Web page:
So what's up next on our schedule? For Blind Guardian the serious songwriting season has already started, for Fred and me there are a couple of Sinbreed shows coming up, the first one being our gig at the ProgPower Festival in Atlanta on September 14th, I hope to see some of you guys there.

Wednesday, July 4, 2012

Your romantic notion doesn’t pay my rent: David Lowery, Emily White and the future of music

A short while ago, Emily White, who is an intern at NPR, made a blog post in which she admitted that, despite having 11,000 songs on her iTunes, she had paid for a grand total of 15 CDs in her 21 years of existence. Is that statistic shocking? It certainly was to David Lowery, singer with Camper Van Beethoven and Cracker, who on Monday wrote a detailed, open-letter-style response to White.
This open-letter has been blowing up on social networks and music sites over the last few days, and I wanted to share it here as it’s pertinent to my own situation and I’m keen to see what other DM readers think. In the essay, Lowery asks White to think about how her actions and attitude has effected the music industry as a whole. He uses facts and figures to back up his assertions, and while not everyone is going to agree with what he writes, it’s an excellent essay that is well worth reading:
"I must disagree with the underlying premise of what you have written. Fairly compensating musicians is not a problem that is up to governments and large corporations to solve. It is not up to them to make it “convenient” so you don’t behave unethically. (Besides–is it really that inconvenient to download a song from iTunes into your iPhone? Is it that hard to type in your password? I think millions would disagree.)
Rather, fairness for musicians is a problem that requires each of us to individually look at our own actions, values and choices and try to anticipate the consequences of our choices. I would suggest to you that, like so many other policies in our society, it is up to us individually to put pressure on our governments and private corporations to act ethically and fairly when it comes to artists rights. Not the other way around. We cannot wait for these entities to act in the myriad little transactions that make up an ethical life. I’d suggest to you that, as a 21-year old adult who wants to work in the music business, it is especially important for you to come to grips with these very personal ethical issues.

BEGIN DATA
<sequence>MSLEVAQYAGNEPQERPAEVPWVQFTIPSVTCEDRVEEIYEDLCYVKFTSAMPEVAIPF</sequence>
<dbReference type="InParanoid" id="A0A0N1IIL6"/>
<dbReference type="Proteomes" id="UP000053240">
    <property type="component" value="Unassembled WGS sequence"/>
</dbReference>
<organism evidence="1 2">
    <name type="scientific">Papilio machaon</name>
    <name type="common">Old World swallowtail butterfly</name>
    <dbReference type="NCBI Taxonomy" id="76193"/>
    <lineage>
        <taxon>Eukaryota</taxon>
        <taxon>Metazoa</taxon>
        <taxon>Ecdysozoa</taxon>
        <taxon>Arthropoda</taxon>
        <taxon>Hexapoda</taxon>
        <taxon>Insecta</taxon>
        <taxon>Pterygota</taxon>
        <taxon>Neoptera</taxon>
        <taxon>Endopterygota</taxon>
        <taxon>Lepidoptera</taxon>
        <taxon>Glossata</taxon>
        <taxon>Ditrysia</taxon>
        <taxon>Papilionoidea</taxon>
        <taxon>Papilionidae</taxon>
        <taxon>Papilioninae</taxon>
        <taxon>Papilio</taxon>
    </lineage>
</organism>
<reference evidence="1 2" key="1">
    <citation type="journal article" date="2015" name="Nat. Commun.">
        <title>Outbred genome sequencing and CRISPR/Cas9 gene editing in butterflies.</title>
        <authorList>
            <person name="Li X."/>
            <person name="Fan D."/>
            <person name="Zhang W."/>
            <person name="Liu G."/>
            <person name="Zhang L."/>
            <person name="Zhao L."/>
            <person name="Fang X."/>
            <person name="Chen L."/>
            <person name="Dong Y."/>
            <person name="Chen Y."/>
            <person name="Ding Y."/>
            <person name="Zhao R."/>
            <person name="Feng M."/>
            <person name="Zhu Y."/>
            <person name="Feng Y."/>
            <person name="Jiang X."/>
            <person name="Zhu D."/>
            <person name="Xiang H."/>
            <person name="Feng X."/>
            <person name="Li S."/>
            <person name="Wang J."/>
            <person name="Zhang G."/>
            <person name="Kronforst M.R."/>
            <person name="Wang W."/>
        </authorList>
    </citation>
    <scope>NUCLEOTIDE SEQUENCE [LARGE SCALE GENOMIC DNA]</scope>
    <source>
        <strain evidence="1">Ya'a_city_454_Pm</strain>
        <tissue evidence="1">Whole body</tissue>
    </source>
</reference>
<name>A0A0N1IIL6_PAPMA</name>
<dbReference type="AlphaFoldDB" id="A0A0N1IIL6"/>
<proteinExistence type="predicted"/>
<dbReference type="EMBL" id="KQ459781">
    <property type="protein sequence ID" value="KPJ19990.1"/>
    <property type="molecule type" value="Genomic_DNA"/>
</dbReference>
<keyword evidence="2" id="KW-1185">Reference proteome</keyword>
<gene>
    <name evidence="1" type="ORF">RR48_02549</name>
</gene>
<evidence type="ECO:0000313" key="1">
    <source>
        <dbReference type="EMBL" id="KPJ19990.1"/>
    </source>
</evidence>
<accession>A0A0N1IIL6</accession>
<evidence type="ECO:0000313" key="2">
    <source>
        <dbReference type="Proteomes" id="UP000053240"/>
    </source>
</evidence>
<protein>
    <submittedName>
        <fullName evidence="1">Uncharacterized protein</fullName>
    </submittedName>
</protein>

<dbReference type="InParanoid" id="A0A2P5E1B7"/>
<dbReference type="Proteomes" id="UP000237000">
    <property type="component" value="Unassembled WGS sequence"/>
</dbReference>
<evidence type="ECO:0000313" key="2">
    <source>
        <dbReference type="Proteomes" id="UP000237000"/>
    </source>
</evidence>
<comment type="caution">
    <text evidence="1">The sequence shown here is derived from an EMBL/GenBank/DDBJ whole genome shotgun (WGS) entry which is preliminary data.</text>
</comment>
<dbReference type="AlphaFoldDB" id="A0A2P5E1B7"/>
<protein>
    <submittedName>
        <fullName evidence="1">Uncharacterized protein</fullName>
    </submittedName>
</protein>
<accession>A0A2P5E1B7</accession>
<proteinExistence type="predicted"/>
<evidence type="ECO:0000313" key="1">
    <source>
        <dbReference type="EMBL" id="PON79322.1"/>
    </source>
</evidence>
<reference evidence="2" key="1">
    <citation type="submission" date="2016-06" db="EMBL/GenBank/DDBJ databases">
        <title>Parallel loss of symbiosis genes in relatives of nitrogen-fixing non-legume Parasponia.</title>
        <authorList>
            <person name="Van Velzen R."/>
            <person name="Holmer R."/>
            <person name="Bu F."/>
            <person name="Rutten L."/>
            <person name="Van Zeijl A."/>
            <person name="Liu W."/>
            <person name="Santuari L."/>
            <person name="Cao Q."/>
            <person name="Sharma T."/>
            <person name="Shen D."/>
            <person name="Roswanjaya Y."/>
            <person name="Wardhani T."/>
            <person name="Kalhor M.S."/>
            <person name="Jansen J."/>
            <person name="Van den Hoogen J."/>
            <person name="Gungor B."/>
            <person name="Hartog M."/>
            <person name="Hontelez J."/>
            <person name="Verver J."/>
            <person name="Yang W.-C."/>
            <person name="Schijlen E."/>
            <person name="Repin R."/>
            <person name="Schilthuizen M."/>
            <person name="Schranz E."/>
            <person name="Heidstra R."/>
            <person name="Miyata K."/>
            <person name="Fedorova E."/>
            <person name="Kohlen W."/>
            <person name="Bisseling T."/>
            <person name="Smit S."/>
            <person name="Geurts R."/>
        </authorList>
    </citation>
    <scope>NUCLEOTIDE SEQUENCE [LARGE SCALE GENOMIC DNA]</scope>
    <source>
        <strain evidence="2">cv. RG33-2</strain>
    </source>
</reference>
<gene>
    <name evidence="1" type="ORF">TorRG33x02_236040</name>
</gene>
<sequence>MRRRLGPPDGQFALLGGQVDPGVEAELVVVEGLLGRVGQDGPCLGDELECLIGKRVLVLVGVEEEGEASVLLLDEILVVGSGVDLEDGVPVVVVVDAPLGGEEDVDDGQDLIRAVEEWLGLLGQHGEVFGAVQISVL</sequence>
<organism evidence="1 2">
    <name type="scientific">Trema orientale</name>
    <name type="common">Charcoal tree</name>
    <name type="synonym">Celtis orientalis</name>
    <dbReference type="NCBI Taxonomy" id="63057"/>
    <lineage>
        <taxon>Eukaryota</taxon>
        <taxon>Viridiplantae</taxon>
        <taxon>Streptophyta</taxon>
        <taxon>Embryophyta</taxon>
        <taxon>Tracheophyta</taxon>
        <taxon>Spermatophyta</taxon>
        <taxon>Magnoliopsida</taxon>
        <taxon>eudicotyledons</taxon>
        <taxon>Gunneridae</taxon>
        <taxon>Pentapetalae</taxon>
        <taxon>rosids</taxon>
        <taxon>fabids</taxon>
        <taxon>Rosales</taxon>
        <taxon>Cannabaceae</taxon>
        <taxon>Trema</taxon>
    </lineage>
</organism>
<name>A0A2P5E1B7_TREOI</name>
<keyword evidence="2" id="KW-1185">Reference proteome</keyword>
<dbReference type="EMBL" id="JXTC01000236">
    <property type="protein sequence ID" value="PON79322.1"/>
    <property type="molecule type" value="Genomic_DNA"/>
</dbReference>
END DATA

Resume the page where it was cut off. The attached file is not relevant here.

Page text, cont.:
What the corporate backed Free Culture movement is asking us to do is analogous to changing our morality and principles to allow the equivalent of looting. Say there is a neighborhood in your local big city. Let’s call it The ‘Net. In this neighborhood there are record stores. Because of some antiquated laws, The ‘Net was never assigned a police force. So in this neighborhood people simply loot all the products from the shelves of the record store. People know it’s wrong, but they do it because they know they will rarely be punished for doing so. What the commercial Free Culture movement (see the “hybrid economy”) is saying is that instead of putting a police force in this neighborhood we should simply change our values and morality to accept this behavior. We should change our morality and ethics to accept looting because it is simply possible to get away with it.  And nothing says freedom like getting away with it, right?"
This article presents (in a roundabout way) two things I have been brewing over for a long time, in regards to file sharing.
The first one is this: why does the onus always seem to be on the creator of art to accept that their product should be free, rather than on the consumer to analyze the impact of their actions on the quality of art?
It has happened here on DM in the past, especially in heated comments threads under posts about Pirate Bay, where the question that tended to get asked the most was “why should an artist expect to get paid money for what they do?”  (Unfortunately, since we switched over to the Disqus comment system last month, all our old comment threads have been wiped, but readers are more than welcome to keep the discourse going right here.)
Well, as an artist, the most immediate way to refute that question would be to ask “why should you expect to receive art for free?” But to take it further, here is another question that is never, ever asked, and to me taps into the root of the whole problem: “if you are not willing to pay for music, then why exactly do you collect music?”
Seriously, though. Why? Yes, music is lovely (I should know as I have dedicated my life to making, playing and writing about it) but then so is beer, and if I expected to get drunk every day without paying any money for the privilege, I would quickly get the reputation of being an unpopular scrounger. It’s basic economics, but it’s still a concept many fail to grasp, or would rather substitute with the victim-blaming that it’s the artist’s fault for expecting to get paid.
So, to put it more Marxist-friendly terms: “why does a person consume a form of art?”
I should make this clear at this point, I have been a very heavy collector and consumer of music myself in the past, my forte being rare disco and obscure deep house. So I get it! I get the buzz of obtaining new music (not to mention that, being a DJ, I need to have access to new music). But there came a point when I realized that NO, I couldn’t own every single disco record ever made—thank you, Daniel Wang—but also, why in the hell would I want to?!